From Robert Greene's Mastery:
“We tend to think of working with the hands, of building something physical, as degraded skills for those who are less intelligent. This is an extremely counterproductive cultural value.”
My father is a doctor. He sees upwards of 50 patients every day and receives more "Thanks for everything" notes of gratitude than anyone I've encountered.
My father isn't an intellectual; his relationship with his craft is dominated by his hands and his body. His mind just happens to come along for the ride, take notes, and learn.
Just as a seasoned Wall Street trader can sense a downturn in the market simply by smelling the post-lunch air, Dr. Mian can make diagnoses and split-second decisions based on decades of trial and error.
And he tells anyone who's willing to listen how important learning from a "master" was for him. My dad learned much of the art of his profession through a mentor he had while he was a resident:
"To this day I remember what he would tell me. He would tell me, 'Rafiq, that scalpel is an extension of your fingers, your wrist, your arm, and your mind. If you can connect the scalpel tip to the rest of you, you'll make that scalpel dance to your tune.'"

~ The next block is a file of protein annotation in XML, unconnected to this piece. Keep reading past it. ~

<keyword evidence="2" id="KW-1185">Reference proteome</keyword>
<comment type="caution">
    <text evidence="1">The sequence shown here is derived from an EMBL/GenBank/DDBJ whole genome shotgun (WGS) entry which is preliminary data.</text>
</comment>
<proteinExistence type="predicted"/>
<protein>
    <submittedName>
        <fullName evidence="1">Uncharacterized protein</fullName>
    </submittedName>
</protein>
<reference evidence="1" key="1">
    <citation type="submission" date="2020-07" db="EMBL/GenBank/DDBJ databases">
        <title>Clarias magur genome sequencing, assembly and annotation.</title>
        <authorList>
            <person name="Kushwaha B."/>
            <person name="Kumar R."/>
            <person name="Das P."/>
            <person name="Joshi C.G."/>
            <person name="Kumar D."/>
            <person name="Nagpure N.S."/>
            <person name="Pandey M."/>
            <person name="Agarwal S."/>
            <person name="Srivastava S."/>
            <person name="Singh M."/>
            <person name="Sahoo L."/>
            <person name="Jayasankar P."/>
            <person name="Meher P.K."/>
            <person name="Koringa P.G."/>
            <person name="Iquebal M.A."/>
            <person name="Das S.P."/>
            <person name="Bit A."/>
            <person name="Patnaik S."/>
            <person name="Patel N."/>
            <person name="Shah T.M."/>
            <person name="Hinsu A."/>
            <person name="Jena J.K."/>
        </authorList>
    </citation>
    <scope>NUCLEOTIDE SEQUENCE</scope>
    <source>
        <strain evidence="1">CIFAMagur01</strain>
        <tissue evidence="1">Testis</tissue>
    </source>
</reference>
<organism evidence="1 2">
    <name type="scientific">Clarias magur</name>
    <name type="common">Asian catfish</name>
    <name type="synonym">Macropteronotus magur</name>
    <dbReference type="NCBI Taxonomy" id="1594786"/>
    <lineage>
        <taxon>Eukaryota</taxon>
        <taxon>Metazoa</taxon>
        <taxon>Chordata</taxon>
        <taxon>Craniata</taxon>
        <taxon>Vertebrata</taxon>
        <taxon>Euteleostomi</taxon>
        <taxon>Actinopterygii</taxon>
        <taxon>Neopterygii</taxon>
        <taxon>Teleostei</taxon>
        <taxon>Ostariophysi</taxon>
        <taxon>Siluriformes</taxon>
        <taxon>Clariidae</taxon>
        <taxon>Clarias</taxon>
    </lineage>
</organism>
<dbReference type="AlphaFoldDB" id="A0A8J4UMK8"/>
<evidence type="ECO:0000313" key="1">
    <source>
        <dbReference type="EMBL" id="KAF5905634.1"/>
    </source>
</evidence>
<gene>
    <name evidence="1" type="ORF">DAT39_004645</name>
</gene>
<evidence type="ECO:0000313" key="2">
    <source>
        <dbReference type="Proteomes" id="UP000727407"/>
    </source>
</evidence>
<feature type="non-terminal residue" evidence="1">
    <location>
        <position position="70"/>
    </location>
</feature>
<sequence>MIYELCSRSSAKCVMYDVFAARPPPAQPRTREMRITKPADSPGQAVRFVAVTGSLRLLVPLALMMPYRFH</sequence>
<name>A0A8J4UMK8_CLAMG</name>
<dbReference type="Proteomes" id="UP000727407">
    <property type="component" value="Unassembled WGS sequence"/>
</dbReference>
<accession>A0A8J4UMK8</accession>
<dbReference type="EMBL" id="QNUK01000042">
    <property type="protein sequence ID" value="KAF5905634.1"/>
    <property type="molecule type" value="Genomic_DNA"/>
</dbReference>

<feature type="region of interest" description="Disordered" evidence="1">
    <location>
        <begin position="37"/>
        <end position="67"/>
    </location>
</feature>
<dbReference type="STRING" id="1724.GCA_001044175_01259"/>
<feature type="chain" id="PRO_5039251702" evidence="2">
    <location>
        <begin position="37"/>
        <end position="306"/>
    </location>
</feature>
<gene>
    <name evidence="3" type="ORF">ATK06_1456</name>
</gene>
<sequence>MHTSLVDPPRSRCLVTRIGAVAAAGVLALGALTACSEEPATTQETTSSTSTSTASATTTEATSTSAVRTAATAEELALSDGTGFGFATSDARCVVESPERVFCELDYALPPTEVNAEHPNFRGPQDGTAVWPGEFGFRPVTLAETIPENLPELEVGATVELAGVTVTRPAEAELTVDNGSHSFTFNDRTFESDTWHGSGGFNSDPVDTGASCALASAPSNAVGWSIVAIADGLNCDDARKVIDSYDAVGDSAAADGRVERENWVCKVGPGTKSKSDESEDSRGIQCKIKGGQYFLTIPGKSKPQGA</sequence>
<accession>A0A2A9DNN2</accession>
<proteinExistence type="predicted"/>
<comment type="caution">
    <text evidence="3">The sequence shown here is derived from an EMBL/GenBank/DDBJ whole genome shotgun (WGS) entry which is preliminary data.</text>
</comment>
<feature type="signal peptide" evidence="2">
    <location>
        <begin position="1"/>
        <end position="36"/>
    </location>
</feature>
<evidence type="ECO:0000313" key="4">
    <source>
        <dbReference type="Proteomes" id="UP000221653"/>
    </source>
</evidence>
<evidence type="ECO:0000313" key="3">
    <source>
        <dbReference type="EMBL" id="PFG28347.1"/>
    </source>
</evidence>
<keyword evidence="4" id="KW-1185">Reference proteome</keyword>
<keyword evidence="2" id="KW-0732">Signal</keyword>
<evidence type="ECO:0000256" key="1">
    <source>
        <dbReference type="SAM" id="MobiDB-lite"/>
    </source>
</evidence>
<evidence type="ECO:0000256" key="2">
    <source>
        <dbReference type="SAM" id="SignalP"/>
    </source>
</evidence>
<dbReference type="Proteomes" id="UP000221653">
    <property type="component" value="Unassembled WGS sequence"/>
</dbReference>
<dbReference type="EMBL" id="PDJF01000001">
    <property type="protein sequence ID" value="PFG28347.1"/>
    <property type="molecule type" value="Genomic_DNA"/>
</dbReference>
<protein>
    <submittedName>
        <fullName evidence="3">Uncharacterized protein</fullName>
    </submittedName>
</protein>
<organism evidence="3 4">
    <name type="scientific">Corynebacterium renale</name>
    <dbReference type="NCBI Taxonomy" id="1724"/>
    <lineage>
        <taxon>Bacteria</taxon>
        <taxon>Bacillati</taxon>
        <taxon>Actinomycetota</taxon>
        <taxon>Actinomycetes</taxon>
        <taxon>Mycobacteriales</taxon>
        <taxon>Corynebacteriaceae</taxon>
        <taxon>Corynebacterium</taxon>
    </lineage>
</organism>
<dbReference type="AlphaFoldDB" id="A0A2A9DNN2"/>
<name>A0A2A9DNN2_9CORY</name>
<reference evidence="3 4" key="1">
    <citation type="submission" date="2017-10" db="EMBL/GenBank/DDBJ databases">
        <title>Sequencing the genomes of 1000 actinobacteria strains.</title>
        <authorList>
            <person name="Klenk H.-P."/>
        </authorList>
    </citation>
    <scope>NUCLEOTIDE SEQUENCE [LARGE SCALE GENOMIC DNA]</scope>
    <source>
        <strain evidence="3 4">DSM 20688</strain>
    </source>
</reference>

This is what it means to have a craft. It is something that was once revered centuries ago, when ambitious young folk spent years as apprentices for ironsmiths and printing presses. Musicians-in-training had actual archetypes of what excellence looked like.
But today, we attach ourselves to ideas and techniques, rather than to the vehicles for these ideas and techniques.
We are suspicious of masters; but we eagerly want to extract from them the theory rather than the practice.
"Experts" vastly outnumber masters. People masquerading as masters have built a career by talking at the lectern, but never doing. The real masters are too busy at work for all that stuffy speech.